Friday, 27 November 2015

Review: Instructions for the End of the World by Jamie Kain

Publication Date: December 8th 2015
Publisher: St Martin’s Press
Length: 224 pages

Thanks to Netgalley and St Martin’s Press for sending me a copy in exchange for an honest review

He prepared their family for every natural disaster known to man--except for the one that struck.
When Nicole Reed's father forces her family to move to a remote area of the Sierra Foothills, one without any modern conveniences, it's too much too handle for her mother, who abandons them in the middle of the night. Heading out to track her down, Nicole's father leaves her in charge of taking care of the house and her younger sister, Izzy. For a while, Nicole is doing just fine running things on her own. But then the food begins to run out, the pipes crack, and forest fires start slowly inching their way closer every day. Wolf, a handsome boy from the neighboring community, offers to help her when she needs it most, but when she starts to develop feelings for him, feelings she knows she will never be allowed to act on once her father returns, she must make a decision. With her family falling apart, will she choose to continue preparing for tomorrow's disasters, or will she take a chance and really start living for today?
Side note: It really frustrates me when covers are designed by people who have clearly never read the book. Why is she wearing a hat and a blanket? The entire book takes place in the middle of summer when it’s stupidly hot and there are forest fires coming for them.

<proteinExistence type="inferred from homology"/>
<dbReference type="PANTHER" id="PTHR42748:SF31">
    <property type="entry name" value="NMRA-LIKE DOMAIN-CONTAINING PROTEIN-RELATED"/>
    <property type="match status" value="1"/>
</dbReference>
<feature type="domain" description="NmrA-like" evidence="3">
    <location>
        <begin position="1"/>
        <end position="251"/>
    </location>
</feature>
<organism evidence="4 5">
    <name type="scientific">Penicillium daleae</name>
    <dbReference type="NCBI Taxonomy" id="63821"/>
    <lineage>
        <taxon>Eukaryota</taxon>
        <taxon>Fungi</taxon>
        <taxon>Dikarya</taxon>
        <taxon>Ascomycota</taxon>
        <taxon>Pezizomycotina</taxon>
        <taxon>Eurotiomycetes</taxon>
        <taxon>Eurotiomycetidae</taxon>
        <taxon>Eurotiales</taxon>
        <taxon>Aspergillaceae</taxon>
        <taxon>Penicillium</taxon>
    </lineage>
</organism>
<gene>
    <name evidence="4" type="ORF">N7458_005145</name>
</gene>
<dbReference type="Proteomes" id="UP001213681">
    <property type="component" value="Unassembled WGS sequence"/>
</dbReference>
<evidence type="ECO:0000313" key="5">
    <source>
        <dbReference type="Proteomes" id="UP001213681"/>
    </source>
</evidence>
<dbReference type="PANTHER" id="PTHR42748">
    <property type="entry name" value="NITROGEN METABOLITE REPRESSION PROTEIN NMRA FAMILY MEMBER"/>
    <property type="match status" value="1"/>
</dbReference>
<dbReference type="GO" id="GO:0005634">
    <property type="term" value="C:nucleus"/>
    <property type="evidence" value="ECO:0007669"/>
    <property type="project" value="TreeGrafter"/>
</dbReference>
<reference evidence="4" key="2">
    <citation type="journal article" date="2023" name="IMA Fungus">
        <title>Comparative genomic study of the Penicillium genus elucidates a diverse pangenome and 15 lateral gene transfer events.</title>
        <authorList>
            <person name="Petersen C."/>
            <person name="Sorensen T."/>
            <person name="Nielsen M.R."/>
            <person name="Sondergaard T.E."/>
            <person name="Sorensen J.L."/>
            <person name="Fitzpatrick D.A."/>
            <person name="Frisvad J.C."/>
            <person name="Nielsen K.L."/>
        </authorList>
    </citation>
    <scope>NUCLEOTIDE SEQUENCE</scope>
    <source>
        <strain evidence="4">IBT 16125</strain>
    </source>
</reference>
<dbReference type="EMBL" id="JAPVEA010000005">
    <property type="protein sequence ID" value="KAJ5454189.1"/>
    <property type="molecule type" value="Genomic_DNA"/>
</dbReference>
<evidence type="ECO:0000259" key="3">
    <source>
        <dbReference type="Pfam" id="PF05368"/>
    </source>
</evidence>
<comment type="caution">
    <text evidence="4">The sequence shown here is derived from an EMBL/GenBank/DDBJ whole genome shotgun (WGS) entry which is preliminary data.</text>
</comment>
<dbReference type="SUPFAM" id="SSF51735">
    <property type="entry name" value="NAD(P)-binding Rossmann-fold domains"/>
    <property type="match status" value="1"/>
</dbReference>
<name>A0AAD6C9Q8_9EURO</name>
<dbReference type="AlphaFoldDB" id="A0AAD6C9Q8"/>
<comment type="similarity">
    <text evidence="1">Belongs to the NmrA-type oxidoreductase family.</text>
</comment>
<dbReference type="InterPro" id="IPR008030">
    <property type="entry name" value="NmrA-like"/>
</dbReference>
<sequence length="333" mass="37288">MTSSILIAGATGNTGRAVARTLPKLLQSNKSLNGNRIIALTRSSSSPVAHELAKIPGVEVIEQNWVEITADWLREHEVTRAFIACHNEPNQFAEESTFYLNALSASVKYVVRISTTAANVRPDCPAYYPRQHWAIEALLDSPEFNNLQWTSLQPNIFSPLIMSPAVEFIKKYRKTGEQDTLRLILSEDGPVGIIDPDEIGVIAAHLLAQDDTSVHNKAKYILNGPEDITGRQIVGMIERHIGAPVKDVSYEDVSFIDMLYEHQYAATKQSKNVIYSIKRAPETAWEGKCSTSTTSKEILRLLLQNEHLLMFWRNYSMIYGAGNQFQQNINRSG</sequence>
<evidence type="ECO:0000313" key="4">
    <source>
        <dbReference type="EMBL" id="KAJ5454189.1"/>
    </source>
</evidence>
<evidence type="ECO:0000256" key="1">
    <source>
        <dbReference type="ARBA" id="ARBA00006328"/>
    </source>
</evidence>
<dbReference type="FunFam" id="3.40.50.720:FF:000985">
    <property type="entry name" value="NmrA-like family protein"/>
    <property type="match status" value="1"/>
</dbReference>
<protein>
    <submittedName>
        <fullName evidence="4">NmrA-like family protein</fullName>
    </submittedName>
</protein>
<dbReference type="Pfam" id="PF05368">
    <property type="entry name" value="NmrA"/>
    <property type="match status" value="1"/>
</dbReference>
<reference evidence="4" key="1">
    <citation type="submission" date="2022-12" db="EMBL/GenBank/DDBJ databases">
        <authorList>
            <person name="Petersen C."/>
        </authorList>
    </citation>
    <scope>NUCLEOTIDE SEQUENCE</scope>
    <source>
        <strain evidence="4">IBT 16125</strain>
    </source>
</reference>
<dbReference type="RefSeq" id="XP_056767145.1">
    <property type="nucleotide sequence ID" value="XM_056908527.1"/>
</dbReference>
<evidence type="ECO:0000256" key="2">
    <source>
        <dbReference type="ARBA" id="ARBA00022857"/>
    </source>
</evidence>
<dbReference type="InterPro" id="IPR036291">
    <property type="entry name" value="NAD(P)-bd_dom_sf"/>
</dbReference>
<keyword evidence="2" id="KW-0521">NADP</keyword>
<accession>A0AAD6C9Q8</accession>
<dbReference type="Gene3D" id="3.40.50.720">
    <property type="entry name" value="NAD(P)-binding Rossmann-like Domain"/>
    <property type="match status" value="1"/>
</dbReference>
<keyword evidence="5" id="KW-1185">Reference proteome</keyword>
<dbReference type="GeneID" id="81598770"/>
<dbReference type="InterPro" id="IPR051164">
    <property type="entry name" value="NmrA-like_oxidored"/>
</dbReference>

It’s always a bad sign when you want to shake 90% of the characters in a book. Alas, ‘Instructions for the End of the World’ has that in spades, in fact I think there was only one character that didn’t frustrate me. It also might be my book of the year for truly terrible parenting. I don’t think I’ve ever read a book with such a bunch of awful, unfit to have children parents in some time. You have Wolf’s mother who is completely self-absorbed and tries to bring everyone into the drama of her life. Then Nicole and Isabel’s parents – one of whom it emerges never wanted children and willingly leaves her kids with their slightly unstable father in the middle of nowhere with no intentions to come back and rescue them.
Good job parents.
Then there are the kids, who are slightly screwed up but no less frustrating. There was so much potential here with both Nicole and Isabel and the situations they find themselves in, but it didn’t feel like the book was ever fully allowed to explore them, it just glossed over the top and as a result any emotional impact was lost. It also makes both of the girls decisions really hard to understand, particularly in the end of the novel where I just wanted to introduce my head to the desk for a while and weep for the idiocy.
There are several character viewpoints: Wolf, Nicole and her sister Isabel – all reasonable. But then we have one random other view point from Laurel who gets a grand total of two chapters out of the book and feels like a secondary character arc that was meant to be expanded into something, but instead was left as a beginning and an end.

Whilst the concept was fascinating, I never really connected with the characters or the story. I wanted to get drawn into the situation, to feel for these people, but I felt like nothing was really driving the events – there was no real plot to speak of. I ended up just feeling apathetic and mildly frustrated, and wishing for the story I thought I’d be diving into when I opened this book.

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